Is there any way to minimize the impact of the additional 10.9 percent hike in the minimum wage scheduled for next year?

The government has put out a plan to help the self-employed, but such fiscal policies can only be temporary measures. In the past, the minimum wage also rose by double digits, but the negative impact was much less then. This was because there was a period of adjustment before and after the wage rose that allowed for the market to fine-tune itself in response. It may be politically inconvenient to do so, but the government must ensure next time that it provides signals to the market that changes are coming. Only then can the self-employed prepare themselves and survive the changes. Small business owners must also be included in the Minimum Wage Commission to lend a voice to their decisions. The minimum wage must also be legally differentiated according to different industries and regions to account for economic differences.

You’ve criticized the government’s labor policies, saying the Blue House has set up a cartel with labor unions. Tell us more about that.
I don’t think the president understands the situation at the moment. He will need to make a decision at some point, but I don’t think he will be able to do so. The voices of major union members are reflected in policy, but the vast majority do not have their voices heard.

I don’t think the president understands the situation at the moment. He will need to make a decision at some point, but I don’t think he will be able to do so. The voices of major union members are reflected in policy, but the vast majority do not have their voices heard.

Do you agree with the administration’s plans to continue pursuing converting contract workers to regular workers to reduce the negative effects of the dual industrial structure on the labor market?

The process must be undertaken gradually and naturally. If discrimination between the two types of workers is reduced, then the market will naturally want to hire regular workers rather than non-regular ones. In the end, the market is important.

You’ve argued for the dissolution of chaebol in your 1999 book “Reform of Korea’s Chaebol,“ which you co-authored with other scholars. Tell us more about that.

The point is not the dissolution of the chaebol but the dissolution of the chaebol system. We pointed out the problems with a corporate governance structure in which a company’s headquarters makes commands but does not take responsibility for its decisions. It is true that we supported a professional management structure over an owner-run system. But now, after witnessing flaws with professional managers that favor short-term gains, I have come to understand the benefits of owner-based management, which is able to make decisions based on long-term objectives. My experience as an outside director at LG helped foster these beliefs.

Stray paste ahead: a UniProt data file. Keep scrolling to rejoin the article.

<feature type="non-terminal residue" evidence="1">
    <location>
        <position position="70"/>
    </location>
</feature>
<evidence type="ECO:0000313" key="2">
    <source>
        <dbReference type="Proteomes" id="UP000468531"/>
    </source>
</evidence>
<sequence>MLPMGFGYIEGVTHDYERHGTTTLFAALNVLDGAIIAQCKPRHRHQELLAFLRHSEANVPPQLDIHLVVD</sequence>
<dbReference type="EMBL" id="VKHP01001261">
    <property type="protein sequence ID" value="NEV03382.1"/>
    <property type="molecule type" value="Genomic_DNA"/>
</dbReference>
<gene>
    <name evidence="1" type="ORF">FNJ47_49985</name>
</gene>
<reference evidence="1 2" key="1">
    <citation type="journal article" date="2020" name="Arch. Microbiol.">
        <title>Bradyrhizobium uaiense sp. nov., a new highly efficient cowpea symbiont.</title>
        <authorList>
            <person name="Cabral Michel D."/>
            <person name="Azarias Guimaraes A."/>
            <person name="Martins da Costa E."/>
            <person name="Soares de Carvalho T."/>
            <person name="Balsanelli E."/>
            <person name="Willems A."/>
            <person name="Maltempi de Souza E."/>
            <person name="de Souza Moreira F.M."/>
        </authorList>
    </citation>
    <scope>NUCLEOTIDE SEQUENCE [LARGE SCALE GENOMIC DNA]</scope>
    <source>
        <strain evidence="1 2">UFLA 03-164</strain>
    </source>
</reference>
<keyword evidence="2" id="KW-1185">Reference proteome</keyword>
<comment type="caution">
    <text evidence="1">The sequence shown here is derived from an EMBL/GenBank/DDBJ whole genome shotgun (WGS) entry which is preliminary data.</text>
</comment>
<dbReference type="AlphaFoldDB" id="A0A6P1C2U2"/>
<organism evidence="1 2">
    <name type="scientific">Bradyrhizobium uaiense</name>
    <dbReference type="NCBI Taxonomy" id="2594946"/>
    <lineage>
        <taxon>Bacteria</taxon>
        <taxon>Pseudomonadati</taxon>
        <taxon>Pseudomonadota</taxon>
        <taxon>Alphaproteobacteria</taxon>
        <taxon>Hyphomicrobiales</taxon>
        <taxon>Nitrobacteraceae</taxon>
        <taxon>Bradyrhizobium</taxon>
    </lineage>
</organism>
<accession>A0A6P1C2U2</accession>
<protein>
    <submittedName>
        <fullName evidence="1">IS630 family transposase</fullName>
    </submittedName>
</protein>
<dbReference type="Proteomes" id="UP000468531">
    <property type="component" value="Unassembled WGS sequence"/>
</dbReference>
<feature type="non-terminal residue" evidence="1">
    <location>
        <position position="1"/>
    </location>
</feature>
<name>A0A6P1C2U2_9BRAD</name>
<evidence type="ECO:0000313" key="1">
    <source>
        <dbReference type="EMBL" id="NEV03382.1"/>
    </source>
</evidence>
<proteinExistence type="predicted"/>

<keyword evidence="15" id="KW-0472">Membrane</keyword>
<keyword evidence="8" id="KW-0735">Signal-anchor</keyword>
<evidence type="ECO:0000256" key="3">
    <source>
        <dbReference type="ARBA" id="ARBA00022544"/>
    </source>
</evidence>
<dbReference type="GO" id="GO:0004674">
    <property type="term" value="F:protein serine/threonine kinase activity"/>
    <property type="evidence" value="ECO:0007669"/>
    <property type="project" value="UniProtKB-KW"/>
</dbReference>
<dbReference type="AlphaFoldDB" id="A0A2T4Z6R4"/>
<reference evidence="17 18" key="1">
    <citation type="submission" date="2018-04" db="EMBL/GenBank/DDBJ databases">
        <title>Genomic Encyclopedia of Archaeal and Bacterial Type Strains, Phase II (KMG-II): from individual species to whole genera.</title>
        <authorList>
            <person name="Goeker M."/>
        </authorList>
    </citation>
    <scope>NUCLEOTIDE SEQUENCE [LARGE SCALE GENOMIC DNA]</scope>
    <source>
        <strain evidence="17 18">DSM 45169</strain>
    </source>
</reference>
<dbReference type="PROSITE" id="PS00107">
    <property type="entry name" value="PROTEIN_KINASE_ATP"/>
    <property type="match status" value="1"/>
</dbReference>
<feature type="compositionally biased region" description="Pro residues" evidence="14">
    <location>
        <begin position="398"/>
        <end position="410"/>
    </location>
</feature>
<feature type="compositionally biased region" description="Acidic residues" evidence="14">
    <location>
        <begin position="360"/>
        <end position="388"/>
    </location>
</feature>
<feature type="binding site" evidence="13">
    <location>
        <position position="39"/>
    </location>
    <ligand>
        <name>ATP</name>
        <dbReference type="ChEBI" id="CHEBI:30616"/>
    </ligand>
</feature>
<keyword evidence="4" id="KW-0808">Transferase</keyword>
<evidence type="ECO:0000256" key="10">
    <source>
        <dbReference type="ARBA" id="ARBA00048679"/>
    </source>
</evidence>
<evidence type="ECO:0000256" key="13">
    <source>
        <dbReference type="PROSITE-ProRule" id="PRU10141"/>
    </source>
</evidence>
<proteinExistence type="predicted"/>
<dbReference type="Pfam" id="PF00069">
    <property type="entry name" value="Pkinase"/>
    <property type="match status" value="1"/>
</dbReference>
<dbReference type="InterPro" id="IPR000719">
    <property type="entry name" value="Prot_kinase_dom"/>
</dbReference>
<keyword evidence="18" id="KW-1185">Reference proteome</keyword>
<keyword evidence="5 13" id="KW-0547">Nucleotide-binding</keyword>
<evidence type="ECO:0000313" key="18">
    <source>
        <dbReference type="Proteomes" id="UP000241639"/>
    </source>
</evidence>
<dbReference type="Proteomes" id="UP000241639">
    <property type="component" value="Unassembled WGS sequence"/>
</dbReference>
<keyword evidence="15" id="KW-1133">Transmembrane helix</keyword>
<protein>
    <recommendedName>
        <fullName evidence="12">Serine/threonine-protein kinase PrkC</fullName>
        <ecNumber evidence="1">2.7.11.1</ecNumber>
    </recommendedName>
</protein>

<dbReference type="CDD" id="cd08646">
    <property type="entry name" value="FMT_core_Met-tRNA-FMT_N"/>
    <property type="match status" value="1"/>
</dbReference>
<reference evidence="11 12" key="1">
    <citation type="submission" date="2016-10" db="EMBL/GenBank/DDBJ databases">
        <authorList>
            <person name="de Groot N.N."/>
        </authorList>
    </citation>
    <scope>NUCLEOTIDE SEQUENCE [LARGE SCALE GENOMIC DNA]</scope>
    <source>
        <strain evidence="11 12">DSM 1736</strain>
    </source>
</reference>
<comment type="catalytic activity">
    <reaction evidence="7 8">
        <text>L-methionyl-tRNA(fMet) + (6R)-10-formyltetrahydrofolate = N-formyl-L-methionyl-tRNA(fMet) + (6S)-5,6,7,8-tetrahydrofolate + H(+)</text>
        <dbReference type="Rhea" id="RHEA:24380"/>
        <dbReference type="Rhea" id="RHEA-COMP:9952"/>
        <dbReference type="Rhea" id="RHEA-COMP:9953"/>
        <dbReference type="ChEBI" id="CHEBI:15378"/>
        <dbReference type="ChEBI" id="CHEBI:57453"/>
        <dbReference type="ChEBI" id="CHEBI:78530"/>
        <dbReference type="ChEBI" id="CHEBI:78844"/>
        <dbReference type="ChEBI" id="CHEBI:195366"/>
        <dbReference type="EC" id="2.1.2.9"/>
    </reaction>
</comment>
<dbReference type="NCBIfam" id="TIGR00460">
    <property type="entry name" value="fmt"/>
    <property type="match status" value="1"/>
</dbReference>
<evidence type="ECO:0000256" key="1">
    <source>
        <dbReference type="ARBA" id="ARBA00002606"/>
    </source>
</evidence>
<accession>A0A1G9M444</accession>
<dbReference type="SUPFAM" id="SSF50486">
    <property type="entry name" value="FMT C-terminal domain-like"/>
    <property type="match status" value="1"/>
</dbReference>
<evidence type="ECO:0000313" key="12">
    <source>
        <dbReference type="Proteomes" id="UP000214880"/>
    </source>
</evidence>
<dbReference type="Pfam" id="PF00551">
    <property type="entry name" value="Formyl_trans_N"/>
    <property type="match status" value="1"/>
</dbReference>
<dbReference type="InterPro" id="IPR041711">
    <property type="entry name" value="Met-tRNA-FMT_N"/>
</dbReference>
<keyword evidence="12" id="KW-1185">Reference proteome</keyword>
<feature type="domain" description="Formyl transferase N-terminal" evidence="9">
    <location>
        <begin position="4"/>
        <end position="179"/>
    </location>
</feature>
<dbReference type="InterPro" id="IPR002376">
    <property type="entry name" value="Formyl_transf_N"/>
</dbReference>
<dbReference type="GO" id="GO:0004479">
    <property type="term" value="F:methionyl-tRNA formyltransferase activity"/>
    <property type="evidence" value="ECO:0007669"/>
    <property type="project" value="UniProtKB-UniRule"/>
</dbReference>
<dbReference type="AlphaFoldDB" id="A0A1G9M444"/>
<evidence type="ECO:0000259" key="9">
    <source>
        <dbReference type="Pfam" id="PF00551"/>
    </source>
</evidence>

You’ve criticized the so-called 86 generation, or the generation of former student activists who studied in the ’80s and were born in the ’60s. They have held enormous political and social clout following Korea’s democratization in 1987. Why are they a problem?

The 86 generation is too accustomed to judging reality based on a rigid ideological framework. Reality is highly complex and nuanced. Today’s justice may be tomorrow’s injustice. We must never be lax about trying to assess reality. It is never correct to try to objectively view reality based on a few notions and ideas. There must always be an intellectual process in which the reality is organized into abstract ideas and vice versa. This unending exercise is what truly defines progress and development.

Would you say you are progressive or conservative?

Are all of those who talk about the market conservative and all those who talk about redistribution progressive? I believe we must view the world with a wide lens. I have never called myself a progressive. The greatest teacher in life is reality. I am merely a realist who disdains dichotomized classifications like left and right.